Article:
The clothing worn by a religious priest or brother depends on his community, their tradition, and his role.

  • Habits. Some communities have a habit that is original or traditionalExamples include the black and white habits of the Dominicans or the brown habits of the Franciscans. Other communities wear habits which resemble clerical garb. In some communities the use of a habit is flexible depending on circumstances, or may be optional.
  • Clerical clothing. In many men’s communities some, most, or even all, of the men may be involved with sacramental ministry, parish administration, or another aspect of Church life that makes clerical garb appropriate. In some mixed communities, lay religious Brothers may wear clothing that is often associated with ordained ministry.
  • Casual clothing. Some communities of men find value in wearing clothing similar to those to whom they minister. Others wear clothing that reflects the culture in which they find themselves, while others find casual clothing is the most comfortable and practical option.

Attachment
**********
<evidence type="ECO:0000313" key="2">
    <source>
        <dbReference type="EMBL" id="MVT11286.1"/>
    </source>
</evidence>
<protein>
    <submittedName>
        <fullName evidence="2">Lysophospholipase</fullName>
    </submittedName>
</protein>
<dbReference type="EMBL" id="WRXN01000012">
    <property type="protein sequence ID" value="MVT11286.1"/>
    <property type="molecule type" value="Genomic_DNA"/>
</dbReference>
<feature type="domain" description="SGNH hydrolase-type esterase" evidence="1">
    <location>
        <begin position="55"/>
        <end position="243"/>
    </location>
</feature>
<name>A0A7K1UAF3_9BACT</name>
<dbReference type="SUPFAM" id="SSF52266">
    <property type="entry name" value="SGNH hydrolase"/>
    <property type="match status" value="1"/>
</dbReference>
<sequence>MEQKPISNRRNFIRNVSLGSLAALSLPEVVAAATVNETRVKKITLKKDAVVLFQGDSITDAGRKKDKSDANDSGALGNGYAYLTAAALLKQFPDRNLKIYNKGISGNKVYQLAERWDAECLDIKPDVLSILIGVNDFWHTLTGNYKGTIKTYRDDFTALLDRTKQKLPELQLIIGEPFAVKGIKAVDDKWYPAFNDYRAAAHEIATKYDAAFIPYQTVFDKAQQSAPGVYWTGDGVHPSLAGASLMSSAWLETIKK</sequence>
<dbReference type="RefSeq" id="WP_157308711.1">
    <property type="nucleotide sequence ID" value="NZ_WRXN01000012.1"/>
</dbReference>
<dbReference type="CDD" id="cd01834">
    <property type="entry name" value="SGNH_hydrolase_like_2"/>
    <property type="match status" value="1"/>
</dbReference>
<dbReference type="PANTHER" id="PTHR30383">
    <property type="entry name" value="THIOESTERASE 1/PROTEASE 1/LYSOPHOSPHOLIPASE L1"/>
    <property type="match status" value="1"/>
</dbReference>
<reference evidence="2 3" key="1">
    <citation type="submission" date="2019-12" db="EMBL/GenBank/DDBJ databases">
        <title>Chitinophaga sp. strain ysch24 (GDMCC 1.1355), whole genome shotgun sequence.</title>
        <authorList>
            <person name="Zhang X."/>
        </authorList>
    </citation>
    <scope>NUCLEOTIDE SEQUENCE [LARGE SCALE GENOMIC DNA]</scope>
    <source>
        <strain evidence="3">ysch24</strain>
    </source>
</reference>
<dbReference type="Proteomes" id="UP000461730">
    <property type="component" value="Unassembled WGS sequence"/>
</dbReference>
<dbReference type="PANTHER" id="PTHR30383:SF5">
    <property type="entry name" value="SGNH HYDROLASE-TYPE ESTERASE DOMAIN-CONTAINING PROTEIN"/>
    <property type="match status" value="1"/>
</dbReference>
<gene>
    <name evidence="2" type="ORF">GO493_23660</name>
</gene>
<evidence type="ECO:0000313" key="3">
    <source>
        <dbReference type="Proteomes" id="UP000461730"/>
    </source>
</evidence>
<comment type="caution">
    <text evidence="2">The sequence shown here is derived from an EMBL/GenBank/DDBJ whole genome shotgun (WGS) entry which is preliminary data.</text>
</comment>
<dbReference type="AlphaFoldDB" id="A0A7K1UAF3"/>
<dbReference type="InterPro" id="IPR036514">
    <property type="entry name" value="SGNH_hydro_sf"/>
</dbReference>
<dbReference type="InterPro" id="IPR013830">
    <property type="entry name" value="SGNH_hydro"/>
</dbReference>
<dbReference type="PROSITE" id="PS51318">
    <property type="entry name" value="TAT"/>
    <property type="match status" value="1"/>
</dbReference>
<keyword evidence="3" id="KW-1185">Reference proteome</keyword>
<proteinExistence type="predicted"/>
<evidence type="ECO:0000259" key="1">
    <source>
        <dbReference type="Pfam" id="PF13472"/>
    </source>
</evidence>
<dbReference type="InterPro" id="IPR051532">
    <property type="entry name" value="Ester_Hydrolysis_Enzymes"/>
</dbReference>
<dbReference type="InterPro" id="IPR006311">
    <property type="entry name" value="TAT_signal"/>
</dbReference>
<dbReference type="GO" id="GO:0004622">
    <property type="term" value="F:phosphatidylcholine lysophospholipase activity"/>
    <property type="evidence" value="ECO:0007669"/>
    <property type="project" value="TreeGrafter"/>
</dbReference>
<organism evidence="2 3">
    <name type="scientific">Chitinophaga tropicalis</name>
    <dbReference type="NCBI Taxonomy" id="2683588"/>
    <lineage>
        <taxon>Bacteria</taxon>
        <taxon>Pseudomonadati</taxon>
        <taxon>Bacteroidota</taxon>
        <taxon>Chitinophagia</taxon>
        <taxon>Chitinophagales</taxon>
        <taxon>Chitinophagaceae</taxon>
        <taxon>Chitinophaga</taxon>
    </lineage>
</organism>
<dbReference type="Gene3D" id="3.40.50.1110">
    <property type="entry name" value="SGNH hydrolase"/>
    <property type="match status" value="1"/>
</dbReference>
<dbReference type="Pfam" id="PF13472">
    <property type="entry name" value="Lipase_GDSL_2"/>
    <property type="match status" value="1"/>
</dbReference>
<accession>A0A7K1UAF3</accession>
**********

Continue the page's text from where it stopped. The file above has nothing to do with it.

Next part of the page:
• Professional clothing. Many consecrated men are members of institutes in which professional standards of dress are consistent with the institute’s charism or mission. In fields of ministry such as business, education, medicine, or social services, consecrated men may wear clothing common to their area of expertise.

Formation programs and the length of formation vary based on the religious institute or congregation. The general stages of initial formation are:

  • Postulancy: Live and pray with the religious community, learn about the community and religious life, and participate in aspects of the life of the community.